What would you do with 48 hours to spend in the sun and on Martha’s Vineyard? We asked local influencer Annah Todd for her recommendations on how to make the most of your time on the vineyard.
Martha’s Vineyard is one of those rare well-known vacation destinations that not only meets your expectations – it actually exceeds them. To take full advantage of the island itself, you will need a car, and if you can, find your way onto a boat. The travel to Martha’s Vineyard itself is an easy 40-minute ferry ride from Woods Hole or Falmouth, and there are lots of ferry options depending on when and from where you are coming.
I visited Martha’s Vineyard for a weekend at the beginning of June. The weather was perfect for breezy linen tunics and flowy silk dresses – and we even managed to squeeze in some time at the beach! Below are my recommendations for the best Martha’s Vineyard activities. If you can, stay longer than a weekend.
Cliffs and Beaches
The clay cliffs of Gay Head are striking. Unlike anything I’ve seen on the east coast before, the cliffs are a vibrant terracotta color. They are protected, but you can get a stunning vantage point from the Gay Head Lighthouse.
For an even better view, I recommend walking down to Moshup Beach. Moshup Beach is public so depending on the time of year you visit, parking may or may not be an issue, so consider the time of day and season. The cliffs and beach are located on the most western point of the island, resulting in an unbelievable sunset.
Rent bikes and take them on the small Chappy Ferry, to Chappaquiddick from Edgartown.
It’ll cost you $6/person round-trip and the ferry ride takes about five minutes. The ferry’s slogan is endearing and fitting: “Back and forth between two worlds – 527 feet apart.” Almost 1,000 acres of land is preserved on Chappaquiddick Island by The Trustees of Reservations, and the island truly feels like an entirely different place than the bustling streets of Edgartown. While you cannot really go wrong with anything on Chappaquiddick Island, East Beach (otherwise known as Leland Beach) in the Cape Poge Wildlife Refuge is my absolute favorite. With salt marshes, 14 miles of trails, and seven miles of remote beach, I highly recommend packing a snack and enjoying the isolated and peaceful excursion.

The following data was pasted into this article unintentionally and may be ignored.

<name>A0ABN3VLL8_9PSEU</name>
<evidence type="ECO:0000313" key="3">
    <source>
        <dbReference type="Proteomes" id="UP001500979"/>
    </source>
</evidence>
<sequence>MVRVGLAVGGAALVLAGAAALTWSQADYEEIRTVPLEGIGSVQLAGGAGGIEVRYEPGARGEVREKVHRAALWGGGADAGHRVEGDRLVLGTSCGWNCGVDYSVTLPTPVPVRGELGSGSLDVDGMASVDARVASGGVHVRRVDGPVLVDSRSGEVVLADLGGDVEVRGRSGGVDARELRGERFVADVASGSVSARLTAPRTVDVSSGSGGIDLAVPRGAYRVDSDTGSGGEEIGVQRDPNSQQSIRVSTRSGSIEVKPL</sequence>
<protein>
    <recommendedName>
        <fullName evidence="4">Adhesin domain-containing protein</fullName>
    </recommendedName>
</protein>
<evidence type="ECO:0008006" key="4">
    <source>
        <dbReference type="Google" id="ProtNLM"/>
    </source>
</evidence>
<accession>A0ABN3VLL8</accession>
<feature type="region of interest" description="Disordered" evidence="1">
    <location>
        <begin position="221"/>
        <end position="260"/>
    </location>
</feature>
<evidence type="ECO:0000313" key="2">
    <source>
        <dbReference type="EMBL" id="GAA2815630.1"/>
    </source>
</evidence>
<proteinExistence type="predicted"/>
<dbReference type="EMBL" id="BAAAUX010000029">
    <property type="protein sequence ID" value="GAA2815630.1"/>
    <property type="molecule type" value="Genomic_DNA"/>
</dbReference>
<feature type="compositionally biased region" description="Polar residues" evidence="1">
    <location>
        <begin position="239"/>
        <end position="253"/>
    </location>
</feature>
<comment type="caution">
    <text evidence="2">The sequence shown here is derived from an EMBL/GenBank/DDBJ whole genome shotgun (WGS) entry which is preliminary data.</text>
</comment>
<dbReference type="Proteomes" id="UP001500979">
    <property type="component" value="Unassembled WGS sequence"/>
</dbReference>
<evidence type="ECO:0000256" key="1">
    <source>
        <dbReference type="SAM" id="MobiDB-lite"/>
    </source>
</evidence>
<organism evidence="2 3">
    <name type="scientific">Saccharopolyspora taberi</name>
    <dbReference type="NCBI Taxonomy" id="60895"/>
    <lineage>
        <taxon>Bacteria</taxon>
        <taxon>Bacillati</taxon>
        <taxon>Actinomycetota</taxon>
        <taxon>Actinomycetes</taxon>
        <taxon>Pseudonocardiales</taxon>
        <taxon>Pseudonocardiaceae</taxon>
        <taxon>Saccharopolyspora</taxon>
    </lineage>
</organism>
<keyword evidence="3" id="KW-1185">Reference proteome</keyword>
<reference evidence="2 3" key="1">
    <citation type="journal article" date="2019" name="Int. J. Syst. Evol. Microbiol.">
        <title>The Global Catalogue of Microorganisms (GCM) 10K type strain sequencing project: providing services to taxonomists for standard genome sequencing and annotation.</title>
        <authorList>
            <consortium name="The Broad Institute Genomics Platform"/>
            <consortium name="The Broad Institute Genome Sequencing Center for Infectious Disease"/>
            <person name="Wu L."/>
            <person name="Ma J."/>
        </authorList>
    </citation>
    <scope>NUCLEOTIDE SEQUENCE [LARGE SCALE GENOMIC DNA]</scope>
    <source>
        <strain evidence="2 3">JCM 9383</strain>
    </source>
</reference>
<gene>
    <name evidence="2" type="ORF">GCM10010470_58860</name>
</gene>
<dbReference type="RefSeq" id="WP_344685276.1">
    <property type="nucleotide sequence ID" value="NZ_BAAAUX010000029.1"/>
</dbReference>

Ice House Pond
West Tisbury, MA 02568
I would never have found this swimming spot if an old friend who summers on the Vineyard hadn’t told me about it. He described it as “unusual and difficult to get to,” so naturally, I knew we had to check it out. Ice House Pond is a secluded pond inside Martha’s Vineyard Land Bank Commission preserve and it’s a well-worth trek off the beaten path. When you arrive, parking is extremely limited (only four spots). Since there is no beach at the swimming hole, it’s a destination more reserved for adventure seekers than families, but there is a perch where you can slip into the crystal clear freshwater and enjoy a long swim. The pond’s name comes from its industrial past: the Vineyard Ice Company, from 1908 to 1953, ran an ice-harvesting operation out of the pond.
Back Door Donuts
5 Post Office Square, Oak Bluffs, MA 02557
I was hesitant to try Back Door Donuts, I will admit. Everyone told me to go, and frankly, I’m more of an ice cream kind of girl rather than donut. However, I acquiesced and found myself waiting in a 40-person line one evening, and boy, was it worth it. Open only at night (7:30 PM – 1 AM), the donuts were incredible. The kind woman working behind the counter recommended the apple fritter but after seeing the magnitude (they are approximately the size of a football), I opted for the classic chocolate glaze. Worth every bite.
Behind the Bookstore
46 Main St, Edgartown, MA 02539
While I cannot vouch for Behind the Bookstore’s food offerings, I can tell you that their espresso drinks are fantastic. We went right when they opened, around 7 AM, and ordered cortados and sat under the tent. The sun was so bright and the foliage around the tent was so lush, it had a very ethereal feeling to it.